Instead of buying an endless supply of plastic water bottles, get a good reusable one and drink tap. Bottled water on average costs nearly 2000 times as much as tap water, according to Food & Water Watch.  So, not only will you be saving the environment by cutting down on single-use plastics, you’ll save a ton of money too.
The library isn’t a thing of the past — they have tons of updated resources from books and magazines to movies and music. Consider renting your latest read from the library instead of buying it. Your local library also may have a digital selection, so you can save the trip and read from your laptop or tablet.
If you have magazines delivered that just collect dust or get thrown away, cancel those subscriptions. Odds are, you were paying a lot more for them than you thought. This is one of those mindless ways you’ve been spending money — now you can stash away those savings.
Instead of buying gifts for every family member and friend for the holidays, assign Secret Santas ahead of time. Put everyone’s name in a hat and have each person draw a name. This way, each person only has to buy one gift — it’s also fun for everyone to guess who they’ll be receiving from this year.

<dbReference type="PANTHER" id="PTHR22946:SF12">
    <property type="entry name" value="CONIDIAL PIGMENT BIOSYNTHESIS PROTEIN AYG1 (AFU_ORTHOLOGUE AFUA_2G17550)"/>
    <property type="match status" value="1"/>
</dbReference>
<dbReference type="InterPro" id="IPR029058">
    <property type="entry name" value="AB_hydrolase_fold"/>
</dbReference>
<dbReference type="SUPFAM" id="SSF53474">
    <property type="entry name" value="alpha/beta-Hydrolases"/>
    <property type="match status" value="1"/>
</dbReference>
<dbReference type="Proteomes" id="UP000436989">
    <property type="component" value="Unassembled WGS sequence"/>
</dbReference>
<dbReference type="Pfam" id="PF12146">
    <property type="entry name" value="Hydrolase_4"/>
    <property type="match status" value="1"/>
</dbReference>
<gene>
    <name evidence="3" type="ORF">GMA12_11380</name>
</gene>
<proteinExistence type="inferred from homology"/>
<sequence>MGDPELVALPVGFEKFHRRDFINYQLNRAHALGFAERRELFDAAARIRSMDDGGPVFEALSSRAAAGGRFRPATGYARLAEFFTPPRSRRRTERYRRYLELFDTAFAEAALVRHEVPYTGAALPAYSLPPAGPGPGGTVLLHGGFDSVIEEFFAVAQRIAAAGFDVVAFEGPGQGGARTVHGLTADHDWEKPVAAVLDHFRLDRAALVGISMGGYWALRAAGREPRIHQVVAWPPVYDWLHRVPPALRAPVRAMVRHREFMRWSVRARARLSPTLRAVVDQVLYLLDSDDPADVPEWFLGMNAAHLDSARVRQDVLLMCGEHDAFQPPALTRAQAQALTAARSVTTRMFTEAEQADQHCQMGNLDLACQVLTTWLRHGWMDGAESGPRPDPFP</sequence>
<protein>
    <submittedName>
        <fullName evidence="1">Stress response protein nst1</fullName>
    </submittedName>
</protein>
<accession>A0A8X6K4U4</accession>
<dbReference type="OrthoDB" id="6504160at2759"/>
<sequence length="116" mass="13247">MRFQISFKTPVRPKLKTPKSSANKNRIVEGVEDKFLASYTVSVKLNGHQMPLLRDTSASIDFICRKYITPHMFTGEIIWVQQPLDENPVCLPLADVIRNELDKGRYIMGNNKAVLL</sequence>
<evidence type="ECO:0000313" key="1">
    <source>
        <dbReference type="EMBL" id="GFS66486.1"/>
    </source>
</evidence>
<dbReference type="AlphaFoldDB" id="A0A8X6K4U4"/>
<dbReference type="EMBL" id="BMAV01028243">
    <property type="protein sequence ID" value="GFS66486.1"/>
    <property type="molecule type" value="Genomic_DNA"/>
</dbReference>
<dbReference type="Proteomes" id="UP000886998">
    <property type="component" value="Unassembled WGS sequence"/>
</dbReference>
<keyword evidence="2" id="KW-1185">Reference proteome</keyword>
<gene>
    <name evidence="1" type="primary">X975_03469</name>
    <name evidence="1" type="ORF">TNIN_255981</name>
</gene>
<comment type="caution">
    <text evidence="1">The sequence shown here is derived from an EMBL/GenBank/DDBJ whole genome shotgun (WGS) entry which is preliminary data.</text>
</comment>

If you and your friends need a wardrobe refresher, don’t go to the mall. Throw a clothing swap party. Each person brings a couple items of clothing and trades with another person. It’s a fun change to a Saturday night, and it’s absolutely free.
If you’re washing your bath towel after every use, you’re wasting money on laundry. You only need to wash your towel every four to six days. Just make sure to hang it up neatly so it can dry — if it’s left on the floor or wadded up, it could build mildew.
Another towel tip — stop spending money on paper towels. Buy reusable hand towels for the kitchen and bathroom. For spills and messes, cut up old T-shirts or stained bath towels to use as cleaning rags. It’s also a lot better for the environment.